The LEGOs® of Language

May 26, 2016 | Posted by Andrew Pudewa

This week, for your enjoyment, we are revisiting a classic post from our archives. We hope you enjoy Andrew's thoughts on the LEGOs® of Language!

 Most all children—especially boys—love to play with building toys, often for years (and then again as a young parent and once again as a grandparent). Undeniably, there’s something particularly satisfying about building with blocks, putting pieces together, and then appreciating one’s own creativity—whether tower, vehicle, or entire town. In my youth, my building toy of choice was Tinkertoy®s—once wood but now plastic—with the primary object of construction being science fiction weaponry (the all-powerful ray gun!). Today, LEGO® dominates the market, offering highly complex kits featuring detailed plans and super-specialty pieces. But simple or complex, wood or plastic, building toys have captivated many children of all generations. Why?

Andrew playing with his grandchildren

In contrast, one of my most hated classes in junior high school was art—specifically pottery. I simply could not make that blob of clay look like anything at all—let alone anything anyone would ever want to look at. I tried, but I could only produce unattractive, useless blobs. Although the teacher was encouraging, in my heart of hearts I knew the truth: Everything I made looked stupid and ugly. Overwhelmed with angst, I left that class inly swearing that no one would ever make me do pottery again. And to this day I refuse to play with clay.

So where’s the comparison here? For many students (and adults …), the creative writing experience is a bit like the pottery problem. “Make it up! It’ll be fun.” But it’s not. Kids may or may not be able to write down ideas from their imagination, but all too often it comes out disorganized, unfocused, inarticulate, and uninteresting. Blob-like. And the kids themselves know it, which creates a dissatisfying and frustrating experience they want to avoid in the future. Writing then becomes a hated part of schoolwork.

You see, without some coordinated pieces and a plan, it’s difficult to produce something of aesthetic or even practical value. The “creative” experience can be frustrating and not fun. However, if you give kids a variety of colorful pieces, proportionately shaped, along with some possible diagrams or illustrations for their use, creativity suddenly explodes!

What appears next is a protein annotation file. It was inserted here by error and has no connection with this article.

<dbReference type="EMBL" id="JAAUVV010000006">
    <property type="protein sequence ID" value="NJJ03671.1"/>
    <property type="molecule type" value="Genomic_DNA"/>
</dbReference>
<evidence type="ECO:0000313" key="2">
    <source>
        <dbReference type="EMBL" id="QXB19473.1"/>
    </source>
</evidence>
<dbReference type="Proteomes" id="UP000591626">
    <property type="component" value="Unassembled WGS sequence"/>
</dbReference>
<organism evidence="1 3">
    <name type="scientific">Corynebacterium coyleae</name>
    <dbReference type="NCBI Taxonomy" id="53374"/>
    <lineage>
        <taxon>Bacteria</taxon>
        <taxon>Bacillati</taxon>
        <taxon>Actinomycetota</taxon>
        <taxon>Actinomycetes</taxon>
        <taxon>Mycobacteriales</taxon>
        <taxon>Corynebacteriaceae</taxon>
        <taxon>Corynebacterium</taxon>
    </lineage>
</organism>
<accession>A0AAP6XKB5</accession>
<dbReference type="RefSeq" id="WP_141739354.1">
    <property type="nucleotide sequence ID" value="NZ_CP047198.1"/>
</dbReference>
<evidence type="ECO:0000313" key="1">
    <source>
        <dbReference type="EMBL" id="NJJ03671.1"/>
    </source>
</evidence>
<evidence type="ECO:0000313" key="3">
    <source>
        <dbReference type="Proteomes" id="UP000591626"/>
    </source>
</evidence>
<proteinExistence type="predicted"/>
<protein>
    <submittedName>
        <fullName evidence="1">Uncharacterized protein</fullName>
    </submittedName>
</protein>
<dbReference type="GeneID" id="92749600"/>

Many parents and teachers I’ve met have observed that IEW’s Structure and Style approach to teaching writing is a bit like building with blocks. Provide the pieces—key words and style checklists, along with a model and a process to follow—and … voilà! Composition becomes less of a chore and more of a puzzle, a creative game, an achievable challenge.

This makes perfect sense (especially when we see transformed attitudes about writing), but occasionally we get the notion that somehow we’re “cheating” by giving them too much help. Don’t worry. By providing content to compose with and models to imitate, students are actually expanding their repertoire of ways to use language, much in the way that little builders are growing in their sense of form and function by using pieces pre-designed to promote purpose, symmetry, balance, integration.

So go ahead and give your students the “LEGOs® of Language” that IEW offers, and watch their creativity in writing sprout and grow strong. So many parents and teachers have come to me with this same analogy; I know it’s true. But I now have to go, because my almost-2-year-old grandson is pulling me away: “Grampa, play blocks, more blocks, come!” So I will go and build an awesome tower with him—because we have the pieces.

LEGO® is a registered trademark of the LEGO® Group.
TINKERTOY® is a registered trademark of Hasbro. Developed and distributed
by K'NEX Brands, L.L.C.

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